Lacrossing Barriers will be visiting Strathmore on March 30 to share their love of lacrosse with people of all ages and abilities.

Director and Founder of Lacrossing Barriers Scott Godfrey started the group in 2015, and explain what it's all about, "Providing opportunities for people to play sport and learn who aren't always given the chance."

"Whether they have one arm, whether they have visual impairment, whether they're in a wheelchair, whether they have motor skills (deficiencies), or whether they're just shy, we make it adaptive so that they can enjoy themselves because a lot of people with learning uniqueness or physical anomalies or physical challenges aren't always given a choice," he said.

For Godfrey, giving people the choice on whether or not they want to play is the biggest reason he started Lacrossing Barriers. He doesn't want anyone to feel excluded or left out because they believe they can't play, and he said he'll always find a way to get players involved. 

"We don't make it easy, but if someone wants to play, we will teach them and we make it fun so that they want to come back. They aren't their diagnosis; we ask them the questions: does that hurt your arm? How big do you need the ball? Can you see what I'm throwing at you.? We work hard to understand that we're dealing with an individual and not a diagnosis, and the diagnosis is the direction that guides us toward playing lacrosse properly and happily."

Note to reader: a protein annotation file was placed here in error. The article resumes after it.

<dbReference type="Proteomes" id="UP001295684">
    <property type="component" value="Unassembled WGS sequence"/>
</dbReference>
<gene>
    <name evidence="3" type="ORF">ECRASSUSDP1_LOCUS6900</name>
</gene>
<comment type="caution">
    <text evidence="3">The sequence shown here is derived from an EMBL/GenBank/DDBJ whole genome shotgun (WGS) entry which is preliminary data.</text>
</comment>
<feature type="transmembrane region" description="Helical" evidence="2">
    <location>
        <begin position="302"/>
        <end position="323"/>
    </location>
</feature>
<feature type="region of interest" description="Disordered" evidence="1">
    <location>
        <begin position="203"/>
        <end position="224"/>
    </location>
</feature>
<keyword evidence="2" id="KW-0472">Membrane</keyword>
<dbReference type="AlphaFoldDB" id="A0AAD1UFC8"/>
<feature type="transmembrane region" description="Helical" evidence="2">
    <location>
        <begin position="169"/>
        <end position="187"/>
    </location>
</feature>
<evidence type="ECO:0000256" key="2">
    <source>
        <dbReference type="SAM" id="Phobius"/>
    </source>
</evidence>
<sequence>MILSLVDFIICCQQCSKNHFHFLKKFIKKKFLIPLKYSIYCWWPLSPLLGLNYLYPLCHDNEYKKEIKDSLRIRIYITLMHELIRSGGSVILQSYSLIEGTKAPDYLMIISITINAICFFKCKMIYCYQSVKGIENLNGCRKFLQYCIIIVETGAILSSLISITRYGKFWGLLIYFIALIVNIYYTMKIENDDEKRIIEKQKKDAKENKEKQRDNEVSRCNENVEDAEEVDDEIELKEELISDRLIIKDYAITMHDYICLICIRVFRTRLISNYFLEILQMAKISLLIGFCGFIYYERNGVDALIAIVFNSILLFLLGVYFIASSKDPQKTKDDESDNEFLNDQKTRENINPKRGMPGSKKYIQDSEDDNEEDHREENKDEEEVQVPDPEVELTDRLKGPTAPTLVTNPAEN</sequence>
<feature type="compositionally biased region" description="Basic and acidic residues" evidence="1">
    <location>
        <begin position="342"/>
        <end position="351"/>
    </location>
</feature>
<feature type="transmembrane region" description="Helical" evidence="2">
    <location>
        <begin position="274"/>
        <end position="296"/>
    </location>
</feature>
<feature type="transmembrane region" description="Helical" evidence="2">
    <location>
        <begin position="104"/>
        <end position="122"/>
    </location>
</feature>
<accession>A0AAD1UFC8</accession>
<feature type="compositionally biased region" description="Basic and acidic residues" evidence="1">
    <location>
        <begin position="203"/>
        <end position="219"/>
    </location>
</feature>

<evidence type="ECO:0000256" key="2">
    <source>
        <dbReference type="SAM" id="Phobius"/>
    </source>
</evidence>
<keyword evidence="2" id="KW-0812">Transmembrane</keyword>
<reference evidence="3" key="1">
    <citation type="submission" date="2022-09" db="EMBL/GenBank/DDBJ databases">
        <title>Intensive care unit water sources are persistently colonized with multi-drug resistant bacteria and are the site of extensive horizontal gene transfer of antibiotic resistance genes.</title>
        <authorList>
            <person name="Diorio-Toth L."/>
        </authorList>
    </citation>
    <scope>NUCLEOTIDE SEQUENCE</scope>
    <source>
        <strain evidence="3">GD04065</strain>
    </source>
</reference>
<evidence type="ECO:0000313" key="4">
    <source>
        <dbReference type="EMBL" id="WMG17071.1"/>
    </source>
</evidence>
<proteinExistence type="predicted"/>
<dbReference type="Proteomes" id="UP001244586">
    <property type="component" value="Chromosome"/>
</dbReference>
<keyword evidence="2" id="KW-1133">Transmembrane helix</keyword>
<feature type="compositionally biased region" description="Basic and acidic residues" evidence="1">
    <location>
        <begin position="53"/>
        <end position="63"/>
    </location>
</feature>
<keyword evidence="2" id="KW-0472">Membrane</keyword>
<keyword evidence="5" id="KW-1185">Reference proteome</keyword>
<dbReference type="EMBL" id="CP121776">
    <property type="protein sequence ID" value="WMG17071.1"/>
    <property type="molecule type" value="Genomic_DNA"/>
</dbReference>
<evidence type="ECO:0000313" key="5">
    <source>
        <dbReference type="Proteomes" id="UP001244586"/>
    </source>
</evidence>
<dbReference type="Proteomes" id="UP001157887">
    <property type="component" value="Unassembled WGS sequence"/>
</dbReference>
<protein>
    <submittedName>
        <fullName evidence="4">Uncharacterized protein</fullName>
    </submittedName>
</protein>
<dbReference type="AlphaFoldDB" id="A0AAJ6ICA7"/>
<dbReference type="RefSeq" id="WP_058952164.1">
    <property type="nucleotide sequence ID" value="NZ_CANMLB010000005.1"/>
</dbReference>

Lacrossing Barriers

Not making it easy is another big aspect of what Godfrey does, as he said differently abled people understand when you're pandering to them, which can feel patronizing. 

"We want to make it authentic and earned... scoring a goal, we don't just have the goalie fall out of the net and let you throw it. If you want to shoot on the goalie, they have the right to stop it. And if you want to score, this is what you have to do to score." 

While the authenticity of the sport is very important to Godfrey, that doesn't mean he treats it like a professional team doing drills or anything like that. He explained he wants the people who participate in Lacrossing Barriers to have the same experiences other people have in more traditional sports, which means fun, friendly competition where your accomplishments feel earned. For example, one of his friends has cerebral palsy, and he can throw, pass, move, but not catch. In this case, they have an enabler with the person to help with catches, but enabling isn't a negative thing, as it allows the person to truly participate in the sport with what they can do without focusing on what they can't.

Godfrey explained sometimes there's challenges with people getting frustrated, saying they can't do it and wanting to give up.

"They get upset and say, 'I can't do anything,' and I say 'yes, you can,' and we adjust and show them. And when they do it, you don't make a huge deal, but you make a deal out of it. You can high-five and say 'look, you did that. I didn't do that. No one gave it to you. You earned that.' And that's when they have a sense of achievement and accomplishment and pride in hard work paying off."

When Lacrossing Barriers comes to Strathmore on March 30, Godfrey added he plans on having some players at the collegiate level join, as well as some players that were in the WLA Summer League and hopefully some National Lacrosse League presence as well. 

Lacrossing Barriers

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